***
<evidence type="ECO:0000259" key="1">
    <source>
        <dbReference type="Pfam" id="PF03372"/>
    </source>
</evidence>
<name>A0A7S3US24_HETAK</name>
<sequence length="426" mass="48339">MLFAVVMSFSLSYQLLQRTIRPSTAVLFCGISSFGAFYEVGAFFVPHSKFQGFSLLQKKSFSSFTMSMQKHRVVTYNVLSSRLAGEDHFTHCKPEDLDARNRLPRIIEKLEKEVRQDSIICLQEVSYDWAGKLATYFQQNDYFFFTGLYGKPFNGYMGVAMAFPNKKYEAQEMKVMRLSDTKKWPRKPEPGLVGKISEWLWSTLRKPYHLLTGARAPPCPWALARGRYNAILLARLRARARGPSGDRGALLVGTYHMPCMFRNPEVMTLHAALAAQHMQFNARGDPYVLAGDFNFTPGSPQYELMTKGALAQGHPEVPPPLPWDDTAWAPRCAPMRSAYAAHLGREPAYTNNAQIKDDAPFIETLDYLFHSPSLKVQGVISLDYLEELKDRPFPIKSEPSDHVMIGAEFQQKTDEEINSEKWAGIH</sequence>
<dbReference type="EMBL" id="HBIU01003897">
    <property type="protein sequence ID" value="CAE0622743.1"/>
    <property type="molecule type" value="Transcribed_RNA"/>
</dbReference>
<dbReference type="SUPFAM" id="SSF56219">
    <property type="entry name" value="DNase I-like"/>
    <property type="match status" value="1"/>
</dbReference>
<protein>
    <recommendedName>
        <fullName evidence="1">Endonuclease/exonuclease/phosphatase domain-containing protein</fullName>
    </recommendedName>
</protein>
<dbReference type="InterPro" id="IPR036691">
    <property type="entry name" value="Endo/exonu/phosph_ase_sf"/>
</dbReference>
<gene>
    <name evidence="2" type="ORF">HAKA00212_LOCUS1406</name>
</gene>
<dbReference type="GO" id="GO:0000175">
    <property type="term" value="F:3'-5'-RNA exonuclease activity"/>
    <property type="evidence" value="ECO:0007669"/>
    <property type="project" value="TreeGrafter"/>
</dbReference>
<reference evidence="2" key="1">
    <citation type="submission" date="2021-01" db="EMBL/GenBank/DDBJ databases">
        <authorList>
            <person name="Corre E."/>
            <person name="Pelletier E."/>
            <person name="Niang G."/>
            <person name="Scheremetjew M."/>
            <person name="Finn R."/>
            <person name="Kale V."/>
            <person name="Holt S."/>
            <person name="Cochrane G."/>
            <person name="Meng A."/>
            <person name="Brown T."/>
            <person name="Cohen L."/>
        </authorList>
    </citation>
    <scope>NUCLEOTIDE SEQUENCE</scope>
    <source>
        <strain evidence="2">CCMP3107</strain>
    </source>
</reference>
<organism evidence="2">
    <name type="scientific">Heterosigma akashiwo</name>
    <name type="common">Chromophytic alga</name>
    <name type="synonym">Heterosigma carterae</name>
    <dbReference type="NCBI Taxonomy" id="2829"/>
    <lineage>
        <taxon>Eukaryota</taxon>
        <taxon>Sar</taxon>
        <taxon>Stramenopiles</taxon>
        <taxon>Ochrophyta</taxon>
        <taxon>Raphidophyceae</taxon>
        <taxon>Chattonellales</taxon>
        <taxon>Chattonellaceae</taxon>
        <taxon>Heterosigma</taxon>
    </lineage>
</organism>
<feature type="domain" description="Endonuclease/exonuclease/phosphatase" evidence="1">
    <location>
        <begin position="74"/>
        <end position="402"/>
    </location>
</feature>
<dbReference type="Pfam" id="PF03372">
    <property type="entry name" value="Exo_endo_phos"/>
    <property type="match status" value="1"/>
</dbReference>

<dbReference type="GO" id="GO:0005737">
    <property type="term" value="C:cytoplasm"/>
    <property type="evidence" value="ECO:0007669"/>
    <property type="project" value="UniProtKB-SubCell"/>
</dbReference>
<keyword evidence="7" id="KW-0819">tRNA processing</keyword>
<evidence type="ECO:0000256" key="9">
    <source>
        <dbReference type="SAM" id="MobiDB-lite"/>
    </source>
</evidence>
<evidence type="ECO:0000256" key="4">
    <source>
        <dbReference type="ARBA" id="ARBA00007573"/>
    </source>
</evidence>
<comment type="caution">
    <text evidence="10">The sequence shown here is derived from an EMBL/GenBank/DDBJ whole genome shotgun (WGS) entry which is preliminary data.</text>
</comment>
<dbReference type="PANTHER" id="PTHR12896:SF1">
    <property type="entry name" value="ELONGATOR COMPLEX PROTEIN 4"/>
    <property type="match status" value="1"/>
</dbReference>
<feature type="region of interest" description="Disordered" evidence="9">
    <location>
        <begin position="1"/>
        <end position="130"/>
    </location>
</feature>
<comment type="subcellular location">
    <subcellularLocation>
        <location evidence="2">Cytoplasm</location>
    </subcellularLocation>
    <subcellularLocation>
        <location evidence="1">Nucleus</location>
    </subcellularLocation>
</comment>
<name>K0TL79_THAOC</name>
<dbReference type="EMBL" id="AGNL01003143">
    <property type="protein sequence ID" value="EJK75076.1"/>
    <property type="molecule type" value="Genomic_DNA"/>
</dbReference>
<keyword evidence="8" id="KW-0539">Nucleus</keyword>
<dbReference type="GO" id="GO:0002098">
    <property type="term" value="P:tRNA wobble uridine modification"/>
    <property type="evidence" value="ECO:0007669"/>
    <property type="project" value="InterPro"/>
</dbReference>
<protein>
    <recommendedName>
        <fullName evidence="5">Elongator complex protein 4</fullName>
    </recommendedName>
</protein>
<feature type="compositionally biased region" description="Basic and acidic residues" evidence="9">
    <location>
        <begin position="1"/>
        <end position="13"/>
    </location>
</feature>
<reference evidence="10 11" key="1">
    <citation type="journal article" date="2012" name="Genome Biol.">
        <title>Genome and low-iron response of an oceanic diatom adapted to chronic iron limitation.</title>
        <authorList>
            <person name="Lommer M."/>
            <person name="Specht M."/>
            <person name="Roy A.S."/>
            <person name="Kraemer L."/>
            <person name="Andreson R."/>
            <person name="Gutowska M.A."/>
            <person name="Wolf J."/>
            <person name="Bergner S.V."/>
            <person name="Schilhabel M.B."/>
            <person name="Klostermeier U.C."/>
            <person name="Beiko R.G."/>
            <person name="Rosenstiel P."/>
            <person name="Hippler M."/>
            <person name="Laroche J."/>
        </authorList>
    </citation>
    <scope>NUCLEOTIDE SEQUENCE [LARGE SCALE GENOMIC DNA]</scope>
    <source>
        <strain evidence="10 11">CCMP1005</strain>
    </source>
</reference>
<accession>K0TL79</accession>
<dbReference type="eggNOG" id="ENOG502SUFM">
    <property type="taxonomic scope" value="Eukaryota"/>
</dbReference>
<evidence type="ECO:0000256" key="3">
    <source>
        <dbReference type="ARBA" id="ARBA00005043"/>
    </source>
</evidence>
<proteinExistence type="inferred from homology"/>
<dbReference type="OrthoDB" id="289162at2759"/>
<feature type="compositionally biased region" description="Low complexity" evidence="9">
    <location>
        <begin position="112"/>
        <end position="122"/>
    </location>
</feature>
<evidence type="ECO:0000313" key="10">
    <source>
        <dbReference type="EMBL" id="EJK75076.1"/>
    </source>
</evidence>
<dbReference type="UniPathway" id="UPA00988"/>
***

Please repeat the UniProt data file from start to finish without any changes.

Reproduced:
<evidence type="ECO:0000259" key="1">
    <source>
        <dbReference type="Pfam" id="PF03372"/>
    </source>
</evidence>
<name>A0A7S3US24_HETAK</name>
<sequence length="426" mass="48339">MLFAVVMSFSLSYQLLQRTIRPSTAVLFCGISSFGAFYEVGAFFVPHSKFQGFSLLQKKSFSSFTMSMQKHRVVTYNVLSSRLAGEDHFTHCKPEDLDARNRLPRIIEKLEKEVRQDSIICLQEVSYDWAGKLATYFQQNDYFFFTGLYGKPFNGYMGVAMAFPNKKYEAQEMKVMRLSDTKKWPRKPEPGLVGKISEWLWSTLRKPYHLLTGARAPPCPWALARGRYNAILLARLRARARGPSGDRGALLVGTYHMPCMFRNPEVMTLHAALAAQHMQFNARGDPYVLAGDFNFTPGSPQYELMTKGALAQGHPEVPPPLPWDDTAWAPRCAPMRSAYAAHLGREPAYTNNAQIKDDAPFIETLDYLFHSPSLKVQGVISLDYLEELKDRPFPIKSEPSDHVMIGAEFQQKTDEEINSEKWAGIH</sequence>
<dbReference type="EMBL" id="HBIU01003897">
    <property type="protein sequence ID" value="CAE0622743.1"/>
    <property type="molecule type" value="Transcribed_RNA"/>
</dbReference>
<dbReference type="SUPFAM" id="SSF56219">
    <property type="entry name" value="DNase I-like"/>
    <property type="match status" value="1"/>
</dbReference>
<protein>
    <recommendedName>
        <fullName evidence="1">Endonuclease/exonuclease/phosphatase domain-containing protein</fullName>
    </recommendedName>
</protein>
<dbReference type="InterPro" id="IPR036691">
    <property type="entry name" value="Endo/exonu/phosph_ase_sf"/>
</dbReference>
<gene>
    <name evidence="2" type="ORF">HAKA00212_LOCUS1406</name>
</gene>
<dbReference type="GO" id="GO:0000175">
    <property type="term" value="F:3'-5'-RNA exonuclease activity"/>
    <property type="evidence" value="ECO:0007669"/>
    <property type="project" value="TreeGrafter"/>
</dbReference>
<reference evidence="2" key="1">
    <citation type="submission" date="2021-01" db="EMBL/GenBank/DDBJ databases">
        <authorList>
            <person name="Corre E."/>
            <person name="Pelletier E."/>
            <person name="Niang G."/>
            <person name="Scheremetjew M."/>
            <person name="Finn R."/>
            <person name="Kale V."/>
            <person name="Holt S."/>
            <person name="Cochrane G."/>
            <person name="Meng A."/>
            <person name="Brown T."/>
            <person name="Cohen L."/>
        </authorList>
    </citation>
    <scope>NUCLEOTIDE SEQUENCE</scope>
    <source>
        <strain evidence="2">CCMP3107</strain>
    </source>
</reference>
<organism evidence="2">
    <name type="scientific">Heterosigma akashiwo</name>
    <name type="common">Chromophytic alga</name>
    <name type="synonym">Heterosigma carterae</name>
    <dbReference type="NCBI Taxonomy" id="2829"/>
    <lineage>
        <taxon>Eukaryota</taxon>
        <taxon>Sar</taxon>
        <taxon>Stramenopiles</taxon>
        <taxon>Ochrophyta</taxon>
        <taxon>Raphidophyceae</taxon>
        <taxon>Chattonellales</taxon>
        <taxon>Chattonellaceae</taxon>
        <taxon>Heterosigma</taxon>
    </lineage>
</organism>
<feature type="domain" description="Endonuclease/exonuclease/phosphatase" evidence="1">
    <location>
        <begin position="74"/>
        <end position="402"/>
    </location>
</feature>
<dbReference type="Pfam" id="PF03372">
    <property type="entry name" value="Exo_endo_phos"/>
    <property type="match status" value="1"/>
</dbReference>

<dbReference type="GO" id="GO:0005737">
    <property type="term" value="C:cytoplasm"/>
    <property type="evidence" value="ECO:0007669"/>
    <property type="project" value="UniProtKB-SubCell"/>
</dbReference>
<keyword evidence="7" id="KW-0819">tRNA processing</keyword>
<evidence type="ECO:0000256" key="9">
    <source>
        <dbReference type="SAM" id="MobiDB-lite"/>
    </source>
</evidence>
<evidence type="ECO:0000256" key="4">
    <source>
        <dbReference type="ARBA" id="ARBA00007573"/>
    </source>
</evidence>
<comment type="caution">
    <text evidence="10">The sequence shown here is derived from an EMBL/GenBank/DDBJ whole genome shotgun (WGS) entry which is preliminary data.</text>
</comment>
<dbReference type="PANTHER" id="PTHR12896:SF1">
    <property type="entry name" value="ELONGATOR COMPLEX PROTEIN 4"/>
    <property type="match status" value="1"/>
</dbReference>
<feature type="region of interest" description="Disordered" evidence="9">
    <location>
        <begin position="1"/>
        <end position="130"/>
    </location>
</feature>
<comment type="subcellular location">
    <subcellularLocation>
        <location evidence="2">Cytoplasm</location>
    </subcellularLocation>
    <subcellularLocation>
        <location evidence="1">Nucleus</location>
    </subcellularLocation>
</comment>
<name>K0TL79_THAOC</name>
<dbReference type="EMBL" id="AGNL01003143">
    <property type="protein sequence ID" value="EJK75076.1"/>
    <property type="molecule type" value="Genomic_DNA"/>
</dbReference>
<keyword evidence="8" id="KW-0539">Nucleus</keyword>
<dbReference type="GO" id="GO:0002098">
    <property type="term" value="P:tRNA wobble uridine modification"/>
    <property type="evidence" value="ECO:0007669"/>
    <property type="project" value="InterPro"/>
</dbReference>
<protein>
    <recommendedName>
        <fullName evidence="5">Elongator complex protein 4</fullName>
    </recommendedName>
</protein>
<feature type="compositionally biased region" description="Basic and acidic residues" evidence="9">
    <location>
        <begin position="1"/>
        <end position="13"/>
    </location>
</feature>
<reference evidence="10 11" key="1">
    <citation type="journal article" date="2012" name="Genome Biol.">
        <title>Genome and low-iron response of an oceanic diatom adapted to chronic iron limitation.</title>
        <authorList>
            <person name="Lommer M."/>
            <person name="Specht M."/>
            <person name="Roy A.S."/>
            <person name="Kraemer L."/>
            <person name="Andreson R."/>
            <person name="Gutowska M.A."/>
            <person name="Wolf J."/>
            <person name="Bergner S.V."/>
            <person name="Schilhabel M.B."/>
            <person name="Klostermeier U.C."/>
            <person name="Beiko R.G."/>
            <person name="Rosenstiel P."/>
            <person name="Hippler M."/>
            <person name="Laroche J."/>
        </authorList>
    </citation>
    <scope>NUCLEOTIDE SEQUENCE [LARGE SCALE GENOMIC DNA]</scope>
    <source>
        <strain evidence="10 11">CCMP1005</strain>
    </source>
</reference>
<accession>K0TL79</accession>
<dbReference type="eggNOG" id="ENOG502SUFM">
    <property type="taxonomic scope" value="Eukaryota"/>
</dbReference>
<evidence type="ECO:0000256" key="3">
    <source>
        <dbReference type="ARBA" id="ARBA00005043"/>
    </source>
</evidence>
<proteinExistence type="inferred from homology"/>
<dbReference type="OrthoDB" id="289162at2759"/>
<feature type="compositionally biased region" description="Low complexity" evidence="9">
    <location>
        <begin position="112"/>
        <end position="122"/>
    </location>
</feature>
<evidence type="ECO:0000313" key="10">
    <source>
        <dbReference type="EMBL" id="EJK75076.1"/>
    </source>
</evidence>
<dbReference type="UniPathway" id="UPA00988"/>